Description ( Figs. 23–33View FIGURES 23 – 28View FIGURES 29 – 33).

Coloration. Head dark yellow; all thoracic and abdominal segments from yellow to dark yellow; cuticle almost smooth.

Body elongated ( Fig. 23View FIGURES 23 – 28). Chaetotaxy: Setae different in length, filiform. Thorax. Prothorax with 4 long and 6 medium long to short prns; and 2 ps, different in length. Mesothorax with 1 short prs; 4 pds (ordered: 2 medium and 2 long); 2 as, different in length; 1 long eps; and 1 long ps. Chaetotaxy of meso- and metathorax similar (except pds, ordered: 1 medium, 1 long, 1 medium and 1 long). Each pedal area of thoracic segments well isolated, with 6 pda, different in length. Each thoracic segment with 1 short eus ( Fig. 24View FIGURES 23 – 28). Abdomen. Abdominal segments I –VIII with 1 short prs; 5 pds (ordered: 2 short, 1 long, 1 short and 1 long); 1 long and 1 minute sps [abd. seg. VIII only with 1 microseta]; 2 eps, different in length; 1 long and 1 minute ps; 1 long lsts; and 2 eus ( Figs. 25, 27, 28View FIGURES 23 – 28). Abdominal segment IX with 3 ds, different in length; 1 very long and 1 minute ps; and 2 sts, equal in length ( Figs. 26–28View FIGURES 23 – 28). Each of four lateral lobes of abdominal segment X with 2–3 minute ts.

Head subglobose, slightly narrowed bilaterally ( Fig. 29View FIGURES 29 – 33). Setae relatively short. Head capsule with 4 relatively short des, des 1 and des 2 placed on central part of epicranium, des 3 located on frontal suture, des 5 located anterolaterally; 2 relatively short fs, fs 4 placed anteromedially, fs 5 located near to antenna; 2 relatively short les; 1 relatively short ves; and 1 minute pes. Postepicranial area with 2 pairs of sensilla, forming a group. Stemmata (2 pairs) feebly visible. Antennal segment membranous, bearing 1 conical sensorium and 2–3 filiform sensilla. Clypeus 1.7 times as wide as long and with 2 cls, equal in length, placed posterolaterally on each side ( Fig. 30View FIGURES 29 – 33). Labrum about 2 times as wide as long with 3 straight lms of different length, placed medially or mediolaterally; lms 3 distinctly shorter than other setae, all lms exceeding the outline of the labrum; the anterior margin of labrum double sinuate ( Fig. 30View FIGURES 29 – 33). Epipharynx with 3 finger-like als, different in length, 3 ams, different in length, one very small ams similar to mes, but the position is more to ams; and 2 very short mes (see comments about ams and mes in Material and Methods); labral rods (lr) short, reniform, strong convergent ( Fig. 31View FIGURES 29 – 33). Mandible ( Fig. 32View FIGURES 29 – 33) feebly bifid, teeth almost of equal height; with 2 mds, different in length; internal edge with a triangular tooth. Maxilla ( Fig. 33View FIGURES 29 – 33) with 1 very long stps and 2 very long pfs, placed ventrolaterally; 1 very short mbs, situated ventrally. Mala with 8 dms, different in length and 4 straight vms, almost equal in length. Maxillary palpi with two palpomeres of almost equal length; basal palpomere with 1 mxps; distal palpomere with a group of 7 conical, cuticular apical processes; each palpomere with a sensillum. Praelabium heart-shaped ( Fig. 33View FIGURES 29 – 33), with 3 ligs and 1 prms. Labial palpi with two palpomeres, relatively elongated; both palpomeres almost equal in length; praemental sclerite well visible. Postlabium with 3 pms, different in length; pms 2 long, almost 2 times as long as pms 1 and pms 2 ( Fig. 33View FIGURES 29 – 33).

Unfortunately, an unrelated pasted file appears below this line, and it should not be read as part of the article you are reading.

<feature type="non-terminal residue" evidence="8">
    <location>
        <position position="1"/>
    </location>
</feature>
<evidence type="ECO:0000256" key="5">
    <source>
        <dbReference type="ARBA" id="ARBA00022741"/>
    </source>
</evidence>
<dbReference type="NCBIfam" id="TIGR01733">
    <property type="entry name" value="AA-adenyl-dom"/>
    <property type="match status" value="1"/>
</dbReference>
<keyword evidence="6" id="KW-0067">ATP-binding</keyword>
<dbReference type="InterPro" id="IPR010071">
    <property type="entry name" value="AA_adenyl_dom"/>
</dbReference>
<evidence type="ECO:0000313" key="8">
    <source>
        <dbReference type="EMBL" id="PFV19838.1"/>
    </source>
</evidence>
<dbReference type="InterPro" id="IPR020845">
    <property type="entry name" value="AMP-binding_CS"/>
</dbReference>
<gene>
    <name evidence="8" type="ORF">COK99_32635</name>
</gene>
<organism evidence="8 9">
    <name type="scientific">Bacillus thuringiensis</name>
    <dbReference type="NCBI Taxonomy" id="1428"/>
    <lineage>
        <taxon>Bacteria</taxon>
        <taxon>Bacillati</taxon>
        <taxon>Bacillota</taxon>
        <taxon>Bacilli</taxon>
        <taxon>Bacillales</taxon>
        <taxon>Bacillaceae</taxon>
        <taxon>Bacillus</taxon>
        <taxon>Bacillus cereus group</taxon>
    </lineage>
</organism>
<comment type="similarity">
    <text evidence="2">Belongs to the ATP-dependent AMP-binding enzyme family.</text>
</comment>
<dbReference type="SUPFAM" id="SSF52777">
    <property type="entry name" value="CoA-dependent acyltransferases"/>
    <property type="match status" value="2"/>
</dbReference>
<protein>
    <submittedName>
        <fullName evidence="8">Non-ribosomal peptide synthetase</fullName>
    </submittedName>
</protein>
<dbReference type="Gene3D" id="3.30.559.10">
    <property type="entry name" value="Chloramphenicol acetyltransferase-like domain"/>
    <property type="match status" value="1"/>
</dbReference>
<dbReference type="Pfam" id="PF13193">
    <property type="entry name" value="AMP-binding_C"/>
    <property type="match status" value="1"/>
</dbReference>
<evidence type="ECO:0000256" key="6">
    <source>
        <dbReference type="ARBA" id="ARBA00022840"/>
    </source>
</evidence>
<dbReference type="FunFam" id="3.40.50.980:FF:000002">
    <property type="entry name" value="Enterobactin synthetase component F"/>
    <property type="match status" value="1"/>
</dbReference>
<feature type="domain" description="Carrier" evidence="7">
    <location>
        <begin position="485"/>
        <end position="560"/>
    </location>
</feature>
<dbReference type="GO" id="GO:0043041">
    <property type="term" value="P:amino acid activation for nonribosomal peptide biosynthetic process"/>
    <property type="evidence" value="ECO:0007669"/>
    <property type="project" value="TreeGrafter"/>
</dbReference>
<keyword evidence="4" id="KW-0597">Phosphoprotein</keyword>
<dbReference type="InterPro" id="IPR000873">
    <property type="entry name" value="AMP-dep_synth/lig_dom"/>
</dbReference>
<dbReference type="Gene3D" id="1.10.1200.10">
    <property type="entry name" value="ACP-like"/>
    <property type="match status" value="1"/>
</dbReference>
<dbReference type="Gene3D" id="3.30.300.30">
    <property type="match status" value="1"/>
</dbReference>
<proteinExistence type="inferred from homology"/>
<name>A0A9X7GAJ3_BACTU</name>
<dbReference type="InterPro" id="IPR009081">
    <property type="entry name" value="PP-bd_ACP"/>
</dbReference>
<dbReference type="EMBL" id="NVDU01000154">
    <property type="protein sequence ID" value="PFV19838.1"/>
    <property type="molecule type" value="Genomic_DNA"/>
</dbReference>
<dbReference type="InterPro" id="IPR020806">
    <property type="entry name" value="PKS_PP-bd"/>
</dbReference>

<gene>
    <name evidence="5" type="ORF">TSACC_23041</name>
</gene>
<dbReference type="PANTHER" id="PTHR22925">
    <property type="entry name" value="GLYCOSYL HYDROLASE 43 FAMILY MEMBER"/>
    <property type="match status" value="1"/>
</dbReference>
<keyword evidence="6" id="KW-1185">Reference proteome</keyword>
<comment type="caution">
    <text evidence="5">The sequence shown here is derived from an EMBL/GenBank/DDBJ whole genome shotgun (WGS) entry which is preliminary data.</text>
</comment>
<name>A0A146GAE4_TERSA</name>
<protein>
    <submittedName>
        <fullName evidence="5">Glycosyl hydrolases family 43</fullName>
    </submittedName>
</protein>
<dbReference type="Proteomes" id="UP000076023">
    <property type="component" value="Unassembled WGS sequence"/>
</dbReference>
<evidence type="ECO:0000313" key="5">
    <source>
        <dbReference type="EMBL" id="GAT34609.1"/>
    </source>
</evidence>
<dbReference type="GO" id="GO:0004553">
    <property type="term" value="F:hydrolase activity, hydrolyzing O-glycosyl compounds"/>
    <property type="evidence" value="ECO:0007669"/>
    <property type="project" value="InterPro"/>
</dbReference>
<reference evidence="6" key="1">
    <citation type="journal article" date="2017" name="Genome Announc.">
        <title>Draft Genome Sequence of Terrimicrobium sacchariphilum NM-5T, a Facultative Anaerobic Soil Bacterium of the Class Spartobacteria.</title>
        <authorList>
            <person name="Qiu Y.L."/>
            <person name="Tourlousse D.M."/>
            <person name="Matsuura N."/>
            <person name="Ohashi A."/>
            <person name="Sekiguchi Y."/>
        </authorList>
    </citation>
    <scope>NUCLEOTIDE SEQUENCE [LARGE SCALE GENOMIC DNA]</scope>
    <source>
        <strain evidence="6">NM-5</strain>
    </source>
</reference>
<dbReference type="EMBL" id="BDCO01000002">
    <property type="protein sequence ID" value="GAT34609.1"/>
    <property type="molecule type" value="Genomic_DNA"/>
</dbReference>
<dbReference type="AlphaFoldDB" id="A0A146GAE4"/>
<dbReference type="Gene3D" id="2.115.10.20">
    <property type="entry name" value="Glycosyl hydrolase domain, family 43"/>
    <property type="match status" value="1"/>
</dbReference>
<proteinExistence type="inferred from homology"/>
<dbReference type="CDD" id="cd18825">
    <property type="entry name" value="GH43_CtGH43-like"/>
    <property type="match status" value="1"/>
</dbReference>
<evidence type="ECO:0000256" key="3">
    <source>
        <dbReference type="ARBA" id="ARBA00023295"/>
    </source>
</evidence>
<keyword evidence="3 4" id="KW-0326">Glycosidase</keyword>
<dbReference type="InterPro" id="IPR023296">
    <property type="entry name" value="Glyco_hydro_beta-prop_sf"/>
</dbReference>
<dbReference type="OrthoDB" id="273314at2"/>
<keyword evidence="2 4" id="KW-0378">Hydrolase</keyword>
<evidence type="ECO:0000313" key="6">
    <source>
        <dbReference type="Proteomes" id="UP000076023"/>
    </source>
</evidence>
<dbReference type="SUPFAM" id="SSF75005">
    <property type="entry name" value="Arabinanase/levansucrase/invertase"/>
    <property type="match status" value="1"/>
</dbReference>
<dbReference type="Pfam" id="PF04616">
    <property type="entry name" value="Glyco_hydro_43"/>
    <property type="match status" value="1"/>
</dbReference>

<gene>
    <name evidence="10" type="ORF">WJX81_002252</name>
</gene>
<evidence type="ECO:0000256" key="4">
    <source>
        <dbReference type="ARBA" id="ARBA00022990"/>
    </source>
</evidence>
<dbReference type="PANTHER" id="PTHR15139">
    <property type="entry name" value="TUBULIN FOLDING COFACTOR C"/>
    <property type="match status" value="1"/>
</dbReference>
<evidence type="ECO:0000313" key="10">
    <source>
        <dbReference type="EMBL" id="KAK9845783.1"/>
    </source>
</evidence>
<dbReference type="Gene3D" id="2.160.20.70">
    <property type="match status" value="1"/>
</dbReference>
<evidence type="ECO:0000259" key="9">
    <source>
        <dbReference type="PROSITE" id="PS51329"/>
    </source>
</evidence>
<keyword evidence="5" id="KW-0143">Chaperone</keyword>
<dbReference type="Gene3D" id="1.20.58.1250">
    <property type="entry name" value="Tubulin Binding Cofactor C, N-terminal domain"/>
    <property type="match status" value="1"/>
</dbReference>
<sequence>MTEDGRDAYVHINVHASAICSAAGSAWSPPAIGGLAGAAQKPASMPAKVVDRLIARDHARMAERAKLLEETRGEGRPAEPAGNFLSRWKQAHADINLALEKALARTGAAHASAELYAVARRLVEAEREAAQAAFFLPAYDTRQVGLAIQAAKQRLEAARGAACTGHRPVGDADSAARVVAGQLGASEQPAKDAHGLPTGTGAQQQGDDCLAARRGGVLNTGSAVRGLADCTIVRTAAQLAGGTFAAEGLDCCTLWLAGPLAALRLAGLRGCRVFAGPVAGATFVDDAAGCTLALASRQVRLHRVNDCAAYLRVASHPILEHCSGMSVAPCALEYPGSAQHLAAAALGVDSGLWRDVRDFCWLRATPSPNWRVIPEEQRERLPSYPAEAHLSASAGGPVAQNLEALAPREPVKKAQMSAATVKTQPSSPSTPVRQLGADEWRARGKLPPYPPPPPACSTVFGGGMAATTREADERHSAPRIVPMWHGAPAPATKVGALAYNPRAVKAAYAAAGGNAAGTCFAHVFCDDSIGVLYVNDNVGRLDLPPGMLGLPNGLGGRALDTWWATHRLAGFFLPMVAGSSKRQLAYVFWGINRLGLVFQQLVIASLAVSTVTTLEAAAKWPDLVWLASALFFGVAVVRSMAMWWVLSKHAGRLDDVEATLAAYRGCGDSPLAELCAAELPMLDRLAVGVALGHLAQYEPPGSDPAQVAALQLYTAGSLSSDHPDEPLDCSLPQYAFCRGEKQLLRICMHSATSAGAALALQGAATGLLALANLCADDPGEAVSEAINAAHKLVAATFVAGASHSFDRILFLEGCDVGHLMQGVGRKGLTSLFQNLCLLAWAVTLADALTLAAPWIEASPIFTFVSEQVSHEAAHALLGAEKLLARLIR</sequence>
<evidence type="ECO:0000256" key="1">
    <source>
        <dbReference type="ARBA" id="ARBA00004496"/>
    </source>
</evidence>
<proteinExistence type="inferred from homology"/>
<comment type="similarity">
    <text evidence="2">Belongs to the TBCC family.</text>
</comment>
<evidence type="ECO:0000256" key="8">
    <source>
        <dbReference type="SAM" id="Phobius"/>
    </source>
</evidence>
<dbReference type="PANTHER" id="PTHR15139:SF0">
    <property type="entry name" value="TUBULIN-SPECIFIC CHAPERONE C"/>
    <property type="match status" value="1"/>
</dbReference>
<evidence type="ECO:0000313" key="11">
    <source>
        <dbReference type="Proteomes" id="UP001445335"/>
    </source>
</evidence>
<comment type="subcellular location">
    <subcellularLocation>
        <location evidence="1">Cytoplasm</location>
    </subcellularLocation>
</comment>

Differential diagnosis. See “Key to larvae of selected Otiorhynchus  species” and Tables 1, 2.